10. H. Ji, S.-R. Kim, Y.-H. Kim et al., “Inactivation of the CTD phosphatase-like gene OsCPL1 enhances the development of the abscission layer and seed shattering in rice,” The Plant Journal, vol. 61, no. 1, pp. 96–106, 2010. View at: Publisher Site | Google Scholar
  11. H. Wang, A. J. Studer, Q. Zhao, R. Meeley, and J. F. Doebley, “Evidence that the origin of naked kernels during maize domestication was caused by a single amino acid substitution in tga1,” Genetics, vol. 200, no. 3, pp. 965–974, 2015. View at: Publisher Site | Google Scholar
  12. G. Swinnen, A. Goossens, and L. Pauwels, “Lessons from Domestication: Targeting Cis-Regulatory Elements for Crop Improvement,” Trends in Plant Science, vol. 21, no. 6, pp. 506–515, 2016. View at: Publisher Site | Google Scholar
  13. F. Wu, E. J. Sedivy, W. B. Price, W. Haider, and Y. Hanzawa, “Evolutionary trajectories of duplicated FT homologues and their roles in soybean domestication,” The Plant Journal, vol. 90, no. 5, pp. 941–953, 2017. View at: Publisher Site | Google Scholar
  14. P. Almeida, R. Barbosa, D. Bensasson, P. Gonçalves, and J. P. Sampaio, “Adaptive divergence in wine yeasts and their wild relatives suggests a prominent role for introgressions and rapid evolution at noncoding sites,” Molecular Ecology, vol. 26, no. 7, pp. 2167–2182, 2017. View at: Publisher Site | Google Scholar
  15. M. Wang, L. Tu, M. Lin et al., “Asymmetric subgenome selection and cis-regulatory divergence during cotton domestication,” Nature Genetics, vol. 49, no. 4, pp. 579–587, 2017. View at: Publisher Site | Google Scholar
  16. R. M. Clark, T. N. Wagler, P. Quijada, and J. Doebley, “A distant upstream enhancer at the maize domestication gene tb1 has pleiotropic effects on plant and inflorescent architecture,” Nature Genetics, vol. 38, no. 5, pp. 594–597, 2006. View at: Publisher Site | Google Scholar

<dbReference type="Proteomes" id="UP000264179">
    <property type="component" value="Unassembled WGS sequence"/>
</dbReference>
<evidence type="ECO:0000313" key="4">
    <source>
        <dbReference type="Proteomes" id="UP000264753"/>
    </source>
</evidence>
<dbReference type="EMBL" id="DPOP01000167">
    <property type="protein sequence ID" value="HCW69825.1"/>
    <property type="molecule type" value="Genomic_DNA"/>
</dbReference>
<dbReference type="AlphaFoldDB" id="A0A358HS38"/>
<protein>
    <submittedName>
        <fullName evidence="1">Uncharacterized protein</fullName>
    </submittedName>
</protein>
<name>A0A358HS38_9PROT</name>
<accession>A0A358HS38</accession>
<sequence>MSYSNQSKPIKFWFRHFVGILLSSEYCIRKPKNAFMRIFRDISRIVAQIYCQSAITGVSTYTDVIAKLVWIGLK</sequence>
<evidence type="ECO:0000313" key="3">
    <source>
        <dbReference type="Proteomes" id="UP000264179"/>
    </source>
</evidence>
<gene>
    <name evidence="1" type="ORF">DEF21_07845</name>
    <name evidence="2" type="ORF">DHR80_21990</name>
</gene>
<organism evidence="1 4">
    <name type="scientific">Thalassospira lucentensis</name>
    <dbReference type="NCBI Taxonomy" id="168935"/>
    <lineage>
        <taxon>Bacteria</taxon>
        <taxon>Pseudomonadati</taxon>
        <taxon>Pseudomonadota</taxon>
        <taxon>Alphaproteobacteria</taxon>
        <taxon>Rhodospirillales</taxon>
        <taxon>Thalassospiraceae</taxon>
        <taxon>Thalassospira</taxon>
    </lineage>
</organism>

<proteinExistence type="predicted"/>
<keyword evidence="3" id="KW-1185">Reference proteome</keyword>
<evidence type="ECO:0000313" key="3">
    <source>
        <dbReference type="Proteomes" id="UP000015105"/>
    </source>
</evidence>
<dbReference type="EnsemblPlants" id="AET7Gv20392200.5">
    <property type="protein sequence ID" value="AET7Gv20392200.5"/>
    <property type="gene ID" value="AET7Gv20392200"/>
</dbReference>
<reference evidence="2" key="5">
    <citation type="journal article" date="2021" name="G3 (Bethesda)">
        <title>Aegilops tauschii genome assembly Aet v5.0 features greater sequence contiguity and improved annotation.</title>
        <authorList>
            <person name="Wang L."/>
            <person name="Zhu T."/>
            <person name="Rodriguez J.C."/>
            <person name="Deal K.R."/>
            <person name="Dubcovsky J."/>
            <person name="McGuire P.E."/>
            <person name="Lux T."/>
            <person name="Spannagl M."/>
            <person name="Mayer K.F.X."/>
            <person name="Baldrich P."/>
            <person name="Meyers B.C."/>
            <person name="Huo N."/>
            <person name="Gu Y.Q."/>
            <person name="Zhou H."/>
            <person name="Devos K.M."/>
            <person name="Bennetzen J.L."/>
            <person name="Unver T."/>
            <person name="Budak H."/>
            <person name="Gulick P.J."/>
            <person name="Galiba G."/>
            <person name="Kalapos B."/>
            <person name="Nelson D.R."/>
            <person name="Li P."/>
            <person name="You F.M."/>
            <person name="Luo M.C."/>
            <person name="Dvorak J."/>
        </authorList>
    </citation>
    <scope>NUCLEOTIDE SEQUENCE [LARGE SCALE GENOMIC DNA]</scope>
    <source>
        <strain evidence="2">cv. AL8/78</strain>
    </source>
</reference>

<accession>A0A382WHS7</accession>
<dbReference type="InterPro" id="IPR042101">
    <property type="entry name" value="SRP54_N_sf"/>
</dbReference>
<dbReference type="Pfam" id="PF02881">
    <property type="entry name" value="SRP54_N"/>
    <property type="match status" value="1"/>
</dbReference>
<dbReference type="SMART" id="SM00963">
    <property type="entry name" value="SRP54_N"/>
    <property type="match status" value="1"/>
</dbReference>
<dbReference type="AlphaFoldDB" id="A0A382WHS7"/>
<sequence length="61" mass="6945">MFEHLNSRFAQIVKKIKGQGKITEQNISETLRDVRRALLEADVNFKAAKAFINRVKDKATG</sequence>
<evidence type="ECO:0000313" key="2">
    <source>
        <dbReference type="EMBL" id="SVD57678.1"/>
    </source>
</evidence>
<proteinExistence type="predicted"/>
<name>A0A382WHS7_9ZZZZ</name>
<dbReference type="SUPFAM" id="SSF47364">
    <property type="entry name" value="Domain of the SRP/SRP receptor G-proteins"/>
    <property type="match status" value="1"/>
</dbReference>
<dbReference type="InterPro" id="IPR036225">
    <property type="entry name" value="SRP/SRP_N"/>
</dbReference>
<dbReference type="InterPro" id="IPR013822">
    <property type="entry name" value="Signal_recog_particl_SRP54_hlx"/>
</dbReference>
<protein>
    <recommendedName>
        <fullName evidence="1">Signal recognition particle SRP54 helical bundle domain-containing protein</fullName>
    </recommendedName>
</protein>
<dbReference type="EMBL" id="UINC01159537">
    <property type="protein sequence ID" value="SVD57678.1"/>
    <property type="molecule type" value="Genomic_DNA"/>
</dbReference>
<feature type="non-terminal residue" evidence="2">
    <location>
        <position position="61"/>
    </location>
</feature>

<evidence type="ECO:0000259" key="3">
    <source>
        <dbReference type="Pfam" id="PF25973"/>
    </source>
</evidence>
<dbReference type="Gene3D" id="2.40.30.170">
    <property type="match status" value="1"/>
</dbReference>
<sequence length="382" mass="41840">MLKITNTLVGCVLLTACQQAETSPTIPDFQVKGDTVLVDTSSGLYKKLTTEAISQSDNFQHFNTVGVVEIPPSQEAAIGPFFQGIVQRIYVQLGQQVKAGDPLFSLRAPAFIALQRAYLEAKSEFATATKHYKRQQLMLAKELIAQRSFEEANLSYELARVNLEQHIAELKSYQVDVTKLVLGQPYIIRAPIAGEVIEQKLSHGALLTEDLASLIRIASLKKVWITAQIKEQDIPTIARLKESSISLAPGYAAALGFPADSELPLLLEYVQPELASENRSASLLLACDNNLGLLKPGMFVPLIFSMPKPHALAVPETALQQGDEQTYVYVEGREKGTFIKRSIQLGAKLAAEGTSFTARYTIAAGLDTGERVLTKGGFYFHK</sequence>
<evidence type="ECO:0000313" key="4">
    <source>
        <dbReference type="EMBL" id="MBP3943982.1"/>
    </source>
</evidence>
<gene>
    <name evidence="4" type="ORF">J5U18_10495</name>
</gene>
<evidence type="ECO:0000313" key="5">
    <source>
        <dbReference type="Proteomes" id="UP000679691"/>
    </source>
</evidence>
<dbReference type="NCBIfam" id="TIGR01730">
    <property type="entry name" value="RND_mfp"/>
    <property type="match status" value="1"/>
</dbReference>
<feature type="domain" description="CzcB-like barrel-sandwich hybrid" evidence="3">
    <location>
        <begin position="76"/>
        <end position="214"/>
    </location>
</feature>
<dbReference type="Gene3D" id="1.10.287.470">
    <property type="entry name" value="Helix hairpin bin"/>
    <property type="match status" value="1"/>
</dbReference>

17. K. K. Sahu and D. Chattopadhyay, “Genome-wide sequence variations between wild and cultivated tomato species revisited by whole genome sequence mapping,” BMC Genomics, vol. 18, no. 1, 2017. View at: Google Scholar
  18. T. D. Dillehay, J. Rossen, T. C. Andres, and D. E. Williams, “Preceramic adoption of peanut, squash, and cotton in Northern Peru,” Science, vol. 316, no. 5833, pp. 1890–1893, 2007. View at: Publisher Site | Google Scholar
  19. J. F. Wendel and R. C. Cronn, “Polyploidy and the evolutionary history of cotton,” Advances in Agronomy, vol. 78, pp. 139–186, 2003. View at: Publisher Site | Google Scholar
  20. C. Moulherat, M. Tengberg, J.-F. Haquet, and B. Mille, “First evidence of cotton at Neolithic Mehrgarh, Pakistan: Analysis of mineralized fibres from a copper bead,” Journal of Archaeological Science, vol. 29, no. 12, pp. 1393–1401, 2002. View at: Publisher Site | Google Scholar
  21. J. F. Wendel, C. Brubaker, I. Alvarez, R. Cronn, and J. M. Stewart, “Evolution and natural history of the cotton genus,” in Genetics and Genomics of Cotton, A. H. Paterson, Ed., Springer-Verlag, New York, NY, USA, 2009. View at: Google Scholar
  22. E. L. Lubbers and P. W. Chee, “The worldwide gene pool of G. hirsutum and its improvement,” in Genetics and Genomics of Cotton, A. H. Paterson, Ed., Springer-Verlag New York Inc, New York, NY, USA, 2009. View at: Google Scholar
  23. G. C. D'Eeckenbrugge and J.-M. Lacape, “Distribution and differentiation of wild, feral, and cultivated populations of perennial upland cotton (Gossypium hirsutum L.) in Mesoamerica and the Caribbean,” PLoS ONE, vol. 9, no. 9, 2014. View at: Google Scholar
  24. C. L. Brubaker and J. F. Wendel, “Reevaluating the origin of domesticated cotton (Gossypium hirsutum; Malvaceae) using nuclear restriction fragment length polymorphisms (RFLPs),” American Journal of Botany, vol. 81, no. 10, pp. 1309–1326, 1994. View at: Publisher Site | Google Scholar
  25. T. Zhang, Y. Hu, W. Jiang et al., “Sequencing of allotetraploid cotton (Gossypium hirsutum L. acc. TM-1) provides a resource for fiber improvement,” Nature Biotechnology, vol. 33, no. 5, pp. 531–537, 2015. View at: Publisher Site | Google Scholar
  26. H. Li and R. Durbin, “Fast and accurate short read alignment with Burrows-Wheeler transform,” Bioinformatics, vol. 25, no. 14, pp. 1754–1760, 2009. View at: Publisher Site | Google Scholar
  27. H. Li, B. Handsaker, A. Wysoker et al., “The sequence alignment/map format and SAMtools,” Bioinformatics, vol. 25, no. 16, pp. 2078-2079, 2009. View at: Publisher Site | Google Scholar
  28. H. Yang and K. Wang, “Genomic variant annotation and prioritization with ANNOVAR and wANNOVAR,” Nature Protocols, vol. 10, no. 10, pp. 1556–1566, 2015. View at: Publisher Site | Google Scholar